EXCAVATIONS AT HISTORIC SITES  

1. ArchaeologiGalbraith1cal Investigation of the Galbraith Plantation, Lafayette County, Missouri.
The Galbraith Plantation was a Little Dixie hemp plantation and farm that was occupied from 1829 to 2001. (A summary of this report can be found on MoDOT's webpage at: http://www.modot.org/ehp/sites/Galbraith.htm )

2. Archaeological Investigation of the Colonel Davenport House, Rock Island, Illinois.
Excavation of the East Wing of the historic Colonel George Davenport house revealed evidence of the original home and trading post, circa 1818.

3. Archaeological Investigation of the David McQuitty Homestead, Chesterfield, Missouri. One of the earliest Anglo-American settlers of the Chesterfield Bottoms, David McQuitty's homesite has long since disappeared, but traces of his life remain at the base of the Monarch-Chesterfield Levee.  Includes an excellent early history of the Chesterfield Bottoms in the vicinity of the St. Andrew's District.

4. Archaeological Investigation of Fort Zumwalt, O'Fallon, Missouri. The family of Jacob Zumwalt arrived in Upper Louisiana (St. Charles District) around 1798 and built a cabin on a Spanish land grant in what is today O'Fallon, Missouri.  The cabin was used as a house-fort during the war of 1812 and in 1817 became the primary residence for the farm of Nathan, Rebekah and Darius Heald.  The Healds owned as many as 24 enlaved people on the farm and operated a cottage cloth industry until the Civil War.  Archaeological investigations have revealed information about the lives of the Zumwalts in the frontier period, as well as insight into the lives of the Heald family and their slaves and servants into the turn of the 20th century.

5. Archaeological Investigation of Cochran Gardens Housing Complex, St. Louis City, Missouri.  Excavations recovered vast amounts of material from the cisterns and privies of mid to late 19th century immigrants living in the crowded tenements of downtown St. Louis. The archaeology revealed insights into diverse topics including the influence of Victorian ideals on poor immigrants in urban slums, the impact of mass production on consumption patterns, dietary and medicinal patterns, and the retention of cultural affiliations with the old world (i.e. Irish nationalism).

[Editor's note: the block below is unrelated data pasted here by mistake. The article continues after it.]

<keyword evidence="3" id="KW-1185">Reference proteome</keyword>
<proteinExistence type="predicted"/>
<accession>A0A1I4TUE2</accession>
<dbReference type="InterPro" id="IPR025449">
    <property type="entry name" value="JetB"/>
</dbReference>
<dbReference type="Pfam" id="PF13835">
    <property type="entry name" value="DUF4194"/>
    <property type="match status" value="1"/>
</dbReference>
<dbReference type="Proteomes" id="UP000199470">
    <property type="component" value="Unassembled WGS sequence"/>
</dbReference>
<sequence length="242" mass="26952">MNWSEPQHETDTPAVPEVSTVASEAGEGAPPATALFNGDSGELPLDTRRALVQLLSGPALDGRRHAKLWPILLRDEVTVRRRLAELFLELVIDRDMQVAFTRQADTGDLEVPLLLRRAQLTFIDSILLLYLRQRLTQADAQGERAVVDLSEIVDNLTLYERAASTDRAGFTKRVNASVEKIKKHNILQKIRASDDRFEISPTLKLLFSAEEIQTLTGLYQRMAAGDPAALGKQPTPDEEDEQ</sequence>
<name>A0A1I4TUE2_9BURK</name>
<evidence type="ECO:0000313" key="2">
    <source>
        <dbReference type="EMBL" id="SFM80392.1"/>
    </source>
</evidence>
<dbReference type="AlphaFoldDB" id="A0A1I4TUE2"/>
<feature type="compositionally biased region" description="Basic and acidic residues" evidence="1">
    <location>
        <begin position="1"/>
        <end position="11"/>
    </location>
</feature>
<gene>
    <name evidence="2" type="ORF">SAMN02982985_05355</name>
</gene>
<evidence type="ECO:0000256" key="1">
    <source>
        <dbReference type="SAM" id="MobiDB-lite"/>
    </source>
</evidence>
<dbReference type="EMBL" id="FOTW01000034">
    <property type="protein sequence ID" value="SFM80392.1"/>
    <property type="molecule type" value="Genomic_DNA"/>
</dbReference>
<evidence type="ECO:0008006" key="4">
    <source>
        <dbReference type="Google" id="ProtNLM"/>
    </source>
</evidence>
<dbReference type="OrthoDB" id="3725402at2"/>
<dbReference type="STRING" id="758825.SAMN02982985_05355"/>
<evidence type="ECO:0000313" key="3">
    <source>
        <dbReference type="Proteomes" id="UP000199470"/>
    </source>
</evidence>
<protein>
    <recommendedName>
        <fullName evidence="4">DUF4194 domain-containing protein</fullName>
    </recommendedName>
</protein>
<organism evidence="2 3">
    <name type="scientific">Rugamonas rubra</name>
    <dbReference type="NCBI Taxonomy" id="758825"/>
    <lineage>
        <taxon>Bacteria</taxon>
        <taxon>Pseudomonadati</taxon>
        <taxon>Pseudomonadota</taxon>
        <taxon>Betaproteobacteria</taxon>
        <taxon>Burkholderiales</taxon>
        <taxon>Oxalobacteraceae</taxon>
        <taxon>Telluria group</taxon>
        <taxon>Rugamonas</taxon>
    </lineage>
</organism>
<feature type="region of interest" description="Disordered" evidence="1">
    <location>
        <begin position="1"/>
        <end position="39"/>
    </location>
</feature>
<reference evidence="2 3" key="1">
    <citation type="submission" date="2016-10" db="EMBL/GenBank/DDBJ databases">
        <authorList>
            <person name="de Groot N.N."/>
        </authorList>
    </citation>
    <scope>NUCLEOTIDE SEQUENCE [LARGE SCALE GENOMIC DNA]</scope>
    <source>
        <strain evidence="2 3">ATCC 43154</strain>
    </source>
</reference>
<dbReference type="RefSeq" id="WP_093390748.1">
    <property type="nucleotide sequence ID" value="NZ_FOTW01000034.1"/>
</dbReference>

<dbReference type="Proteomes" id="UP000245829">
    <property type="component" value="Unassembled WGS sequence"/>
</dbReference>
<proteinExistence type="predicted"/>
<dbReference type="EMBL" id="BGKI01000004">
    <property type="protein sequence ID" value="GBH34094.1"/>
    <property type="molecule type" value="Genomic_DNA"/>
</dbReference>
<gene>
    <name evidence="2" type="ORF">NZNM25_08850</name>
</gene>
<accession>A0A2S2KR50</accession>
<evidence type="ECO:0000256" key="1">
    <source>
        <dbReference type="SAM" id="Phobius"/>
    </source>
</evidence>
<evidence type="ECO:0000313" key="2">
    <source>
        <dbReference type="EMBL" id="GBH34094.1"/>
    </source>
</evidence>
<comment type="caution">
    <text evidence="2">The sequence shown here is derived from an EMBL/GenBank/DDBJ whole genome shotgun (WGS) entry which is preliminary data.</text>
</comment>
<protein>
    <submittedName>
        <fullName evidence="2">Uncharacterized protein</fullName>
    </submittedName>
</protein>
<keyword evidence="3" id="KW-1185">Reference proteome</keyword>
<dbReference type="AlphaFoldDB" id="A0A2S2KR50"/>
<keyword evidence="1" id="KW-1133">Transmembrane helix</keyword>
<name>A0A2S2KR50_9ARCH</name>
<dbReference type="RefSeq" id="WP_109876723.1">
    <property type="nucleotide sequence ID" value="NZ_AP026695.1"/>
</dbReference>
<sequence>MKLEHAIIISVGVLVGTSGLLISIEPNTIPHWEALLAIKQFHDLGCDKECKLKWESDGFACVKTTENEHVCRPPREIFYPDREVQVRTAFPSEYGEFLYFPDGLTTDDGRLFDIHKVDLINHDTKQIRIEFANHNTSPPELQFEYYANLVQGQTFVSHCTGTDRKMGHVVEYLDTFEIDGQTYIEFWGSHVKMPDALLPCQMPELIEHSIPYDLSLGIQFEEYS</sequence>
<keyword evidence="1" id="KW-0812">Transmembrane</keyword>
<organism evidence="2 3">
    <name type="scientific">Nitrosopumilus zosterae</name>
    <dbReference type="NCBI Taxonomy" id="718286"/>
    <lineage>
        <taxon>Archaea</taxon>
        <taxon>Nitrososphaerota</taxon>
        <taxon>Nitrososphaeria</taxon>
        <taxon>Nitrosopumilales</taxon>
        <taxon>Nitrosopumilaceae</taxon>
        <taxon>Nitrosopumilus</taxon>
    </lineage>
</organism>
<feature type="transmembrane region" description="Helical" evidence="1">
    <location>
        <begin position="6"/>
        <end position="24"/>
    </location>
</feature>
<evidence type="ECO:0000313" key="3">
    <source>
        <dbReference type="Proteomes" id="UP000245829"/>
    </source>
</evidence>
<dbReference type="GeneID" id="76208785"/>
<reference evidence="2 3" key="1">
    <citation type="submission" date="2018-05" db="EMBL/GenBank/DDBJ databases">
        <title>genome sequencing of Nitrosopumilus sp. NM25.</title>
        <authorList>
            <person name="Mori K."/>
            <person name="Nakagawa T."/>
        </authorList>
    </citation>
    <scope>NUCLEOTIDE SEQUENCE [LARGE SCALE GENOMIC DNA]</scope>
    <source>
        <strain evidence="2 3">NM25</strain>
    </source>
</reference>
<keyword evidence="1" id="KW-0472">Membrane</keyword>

6. Archaeological Investigation of St. Ferdinand Church, Florissant, Missouri.
  Excavations located and exposed the presbytery of the original St. Ferdinand ChurStFernch.  This presbytery, constructed around 1789 to house the parish priest, was constructed in traditional French fashion with post-in-ground walls and a large central fireplace.  Artifacts indicate the strength of French identity in the early years of Florissant, and the eventual dominance of Anglo American society. Additionally, excavations demonstrated the presence of historic period Native Americans at the site, as well as intact portions of the St. Ferdinand Cemetery which had supposedly been removed in the late 19th century.

7. The Squire Homestead. ARC performed phase I survey, phase II testing and the mitigation of the Squire Homestead site (11MS2244), located in the Six Mile Prairie area of Madison County, Illinois.  The site was the home of an influential, early 1800’s family.  Amos Squire came to the area from Maryland in 1808 and family members remained on the land until the late 1800’s.  The family’s cemetery is located northwest of the residence on a prehistoric mound associated with the Alexander Jacob site also investigated by ARC.  The yard area of the homestead was surrounded by a fence which enclosed the residence, a well and a smokehouse.  Material remains recovered included uniform elements and four bayonets dating to the War of 1812, gun parts, horse gear, farming equipment, fine ceramics, toys and Spanish coins.

8. Excavation of the Becky Thatcher House (23MA1226)
ARC conducted phase II testing and phase III excavations at the Becky Thatcher House located at 209-211 Hill St. in Hannibal, Missouri. This rental property had many occupants. The most famous, and only known residents of the home before 1859, were members of the Hawkins family. It was Laura Hawkins who made the family famous; the childhood friend of Samuel Clemens, she was the inspiration for Mark Twain’s “Becky Thatcher” character in the Tom Sawyer series.                 


Archaeological Research Center of St. Louis, Inc.
Specializing in Cultural Resource Management Surveys of Historic and Prehistoric Resources
by Hyperstreet.com

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